Walnut and Maple Burl Signature Chessboard

Lot #461. Walnut and Maple Burl Signature Chessboard

Walnut and Maple Burl Signature Chessboard.

A Walnut and Maple Burl Signature Chessboard with raised 2-1/4″ squares of Maple Burl and Walnut with a solid Birdseye Maple frame and Ebony inalys, corners and delimiter. The chessboard measures 24″ Square. This heirloom quality Chessboard with its unique raised playing field design was designed  and crafted by Bill Lisica. The chess board is in like-new condition and is accompanied by a custom-made protective brown soft cotton slip-case. This premium chessboard, is part of the Camaratta Signature Chessboard Series. Our complete line of Antique, Custom and Luxury chessboards can be found here.

Maple Burl is technically not a distinct species, but is the name of the burl wood from Acer saccharum, more commonly known as Hard or Sugar Maple. A Burl (American English) or bur or burr (UK English) is a tree growth in which the grain has grown in a deformed manner. It is commonly found in the form of a rounded outgrowth on a tree trunk or branch that is filled with small knots from dormant buds. Most burls grow beneath the ground, attached to the roots as a type of malignancy that is generally not discovered until the tree dies or falls over. Such burls sometimes appear as groups of bulbous protrusions connected by a system of rope-like roots. While burls can technically form on any type of tree, certain species are more susceptible to the fungal attacks that produce burl wood. As a result, burls are quite rare. They can’t be produced on command and, hence, are prized for their incomparable beauty.  Almost all burl wood is covered by bark, even if it is underground.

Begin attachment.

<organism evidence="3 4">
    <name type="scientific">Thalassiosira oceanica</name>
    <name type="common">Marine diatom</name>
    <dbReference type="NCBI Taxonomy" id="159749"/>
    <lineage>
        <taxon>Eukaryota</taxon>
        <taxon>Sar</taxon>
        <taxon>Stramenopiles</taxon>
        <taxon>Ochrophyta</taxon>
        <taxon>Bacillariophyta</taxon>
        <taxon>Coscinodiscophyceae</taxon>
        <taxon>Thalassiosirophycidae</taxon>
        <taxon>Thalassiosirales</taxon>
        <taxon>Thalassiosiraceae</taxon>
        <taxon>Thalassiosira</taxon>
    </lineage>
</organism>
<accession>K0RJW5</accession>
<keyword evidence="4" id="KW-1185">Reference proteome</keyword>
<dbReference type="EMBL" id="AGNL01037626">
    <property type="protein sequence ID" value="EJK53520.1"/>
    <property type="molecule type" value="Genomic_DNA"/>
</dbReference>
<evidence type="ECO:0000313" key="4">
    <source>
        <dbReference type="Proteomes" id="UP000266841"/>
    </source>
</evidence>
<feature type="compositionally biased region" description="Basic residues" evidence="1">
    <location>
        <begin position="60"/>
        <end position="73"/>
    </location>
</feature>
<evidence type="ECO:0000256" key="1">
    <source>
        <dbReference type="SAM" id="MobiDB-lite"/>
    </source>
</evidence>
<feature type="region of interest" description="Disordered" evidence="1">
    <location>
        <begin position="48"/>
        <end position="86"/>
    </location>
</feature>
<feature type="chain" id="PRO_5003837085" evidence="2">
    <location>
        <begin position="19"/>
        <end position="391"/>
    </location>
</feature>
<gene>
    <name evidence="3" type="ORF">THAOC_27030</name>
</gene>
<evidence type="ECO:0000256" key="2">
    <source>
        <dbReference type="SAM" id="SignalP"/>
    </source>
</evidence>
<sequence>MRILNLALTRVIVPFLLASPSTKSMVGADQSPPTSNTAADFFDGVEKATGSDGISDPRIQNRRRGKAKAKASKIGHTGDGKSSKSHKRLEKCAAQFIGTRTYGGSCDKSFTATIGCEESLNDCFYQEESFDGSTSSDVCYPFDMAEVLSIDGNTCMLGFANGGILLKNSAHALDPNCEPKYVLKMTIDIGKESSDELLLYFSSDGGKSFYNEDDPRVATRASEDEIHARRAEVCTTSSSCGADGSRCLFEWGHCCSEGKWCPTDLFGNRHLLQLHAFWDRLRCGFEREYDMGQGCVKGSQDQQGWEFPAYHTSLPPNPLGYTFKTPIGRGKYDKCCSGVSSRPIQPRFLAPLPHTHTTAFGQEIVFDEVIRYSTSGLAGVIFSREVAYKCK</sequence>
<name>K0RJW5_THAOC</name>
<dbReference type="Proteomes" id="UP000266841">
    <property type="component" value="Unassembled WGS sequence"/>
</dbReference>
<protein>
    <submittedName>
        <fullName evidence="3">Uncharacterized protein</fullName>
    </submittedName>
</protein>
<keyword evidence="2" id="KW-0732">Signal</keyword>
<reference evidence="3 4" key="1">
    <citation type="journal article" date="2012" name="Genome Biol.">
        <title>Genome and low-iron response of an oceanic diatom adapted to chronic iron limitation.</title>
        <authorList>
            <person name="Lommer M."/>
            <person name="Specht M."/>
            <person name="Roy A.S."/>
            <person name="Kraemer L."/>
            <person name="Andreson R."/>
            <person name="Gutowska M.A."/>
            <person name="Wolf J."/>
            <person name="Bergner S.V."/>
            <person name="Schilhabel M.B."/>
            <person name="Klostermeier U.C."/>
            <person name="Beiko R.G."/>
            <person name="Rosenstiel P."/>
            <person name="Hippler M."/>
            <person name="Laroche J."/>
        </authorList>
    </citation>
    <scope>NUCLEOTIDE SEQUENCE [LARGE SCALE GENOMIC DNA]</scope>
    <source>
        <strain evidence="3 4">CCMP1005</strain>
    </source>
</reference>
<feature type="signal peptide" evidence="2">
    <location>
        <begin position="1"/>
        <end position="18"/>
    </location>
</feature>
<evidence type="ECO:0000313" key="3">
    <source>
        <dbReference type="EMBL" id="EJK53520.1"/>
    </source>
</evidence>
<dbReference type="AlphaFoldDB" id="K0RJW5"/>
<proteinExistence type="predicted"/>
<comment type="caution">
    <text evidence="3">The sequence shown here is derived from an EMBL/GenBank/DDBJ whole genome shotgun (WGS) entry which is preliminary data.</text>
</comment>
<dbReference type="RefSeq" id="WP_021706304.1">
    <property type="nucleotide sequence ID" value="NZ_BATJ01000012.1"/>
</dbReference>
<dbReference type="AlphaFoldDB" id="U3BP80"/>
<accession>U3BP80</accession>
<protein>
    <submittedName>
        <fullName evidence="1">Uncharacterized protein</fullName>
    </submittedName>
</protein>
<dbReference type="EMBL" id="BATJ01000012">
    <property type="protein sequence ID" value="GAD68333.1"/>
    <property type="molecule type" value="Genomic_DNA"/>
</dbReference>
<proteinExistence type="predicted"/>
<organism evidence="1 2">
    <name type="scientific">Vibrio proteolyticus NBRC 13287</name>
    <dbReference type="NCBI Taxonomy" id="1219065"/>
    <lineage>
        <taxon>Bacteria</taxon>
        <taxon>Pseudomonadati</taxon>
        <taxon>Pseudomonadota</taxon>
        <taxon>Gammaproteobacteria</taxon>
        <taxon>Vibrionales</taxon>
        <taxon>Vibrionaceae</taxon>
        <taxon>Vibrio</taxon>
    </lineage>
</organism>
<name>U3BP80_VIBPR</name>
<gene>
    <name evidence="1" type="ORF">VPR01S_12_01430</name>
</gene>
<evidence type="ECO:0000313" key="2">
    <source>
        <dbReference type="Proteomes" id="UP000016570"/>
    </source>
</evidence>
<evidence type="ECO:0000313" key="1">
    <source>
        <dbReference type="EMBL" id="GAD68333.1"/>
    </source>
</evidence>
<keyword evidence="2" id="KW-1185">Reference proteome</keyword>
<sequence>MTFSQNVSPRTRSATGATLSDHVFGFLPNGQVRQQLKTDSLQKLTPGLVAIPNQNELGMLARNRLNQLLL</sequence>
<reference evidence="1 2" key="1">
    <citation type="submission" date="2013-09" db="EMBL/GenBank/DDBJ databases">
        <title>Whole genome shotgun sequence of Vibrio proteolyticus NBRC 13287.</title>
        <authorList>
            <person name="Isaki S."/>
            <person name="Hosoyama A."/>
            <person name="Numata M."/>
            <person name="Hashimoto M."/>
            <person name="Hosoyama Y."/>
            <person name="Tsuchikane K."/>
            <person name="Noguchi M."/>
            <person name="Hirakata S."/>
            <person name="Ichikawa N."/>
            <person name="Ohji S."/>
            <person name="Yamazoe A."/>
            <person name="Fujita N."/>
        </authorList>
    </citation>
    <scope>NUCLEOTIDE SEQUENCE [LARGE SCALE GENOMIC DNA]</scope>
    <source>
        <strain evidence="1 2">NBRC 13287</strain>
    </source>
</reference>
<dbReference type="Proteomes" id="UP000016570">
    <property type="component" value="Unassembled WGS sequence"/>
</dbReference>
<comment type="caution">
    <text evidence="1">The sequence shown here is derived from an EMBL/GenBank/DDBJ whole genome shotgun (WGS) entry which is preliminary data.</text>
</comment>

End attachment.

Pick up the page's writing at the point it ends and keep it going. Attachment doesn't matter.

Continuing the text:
The famous Birdseye Maple of the Sugar Maple, used for the frame of this chessboardsuperficially resembles the wood of a burl, but is something else entirely. Birdseye Maple is not technically a distinct species of Maple, but rather, it’s a figure that’s occasionally found in Acer saccharum (Sugar Maple) trees. The eyes reportedly caused by unfavorable growing conditions for the tree. The Maple attempts to start numerous new buds to get more sunlight, but with poor growing conditions the new shoots are aborted, and afterward a number of tiny knots remain.

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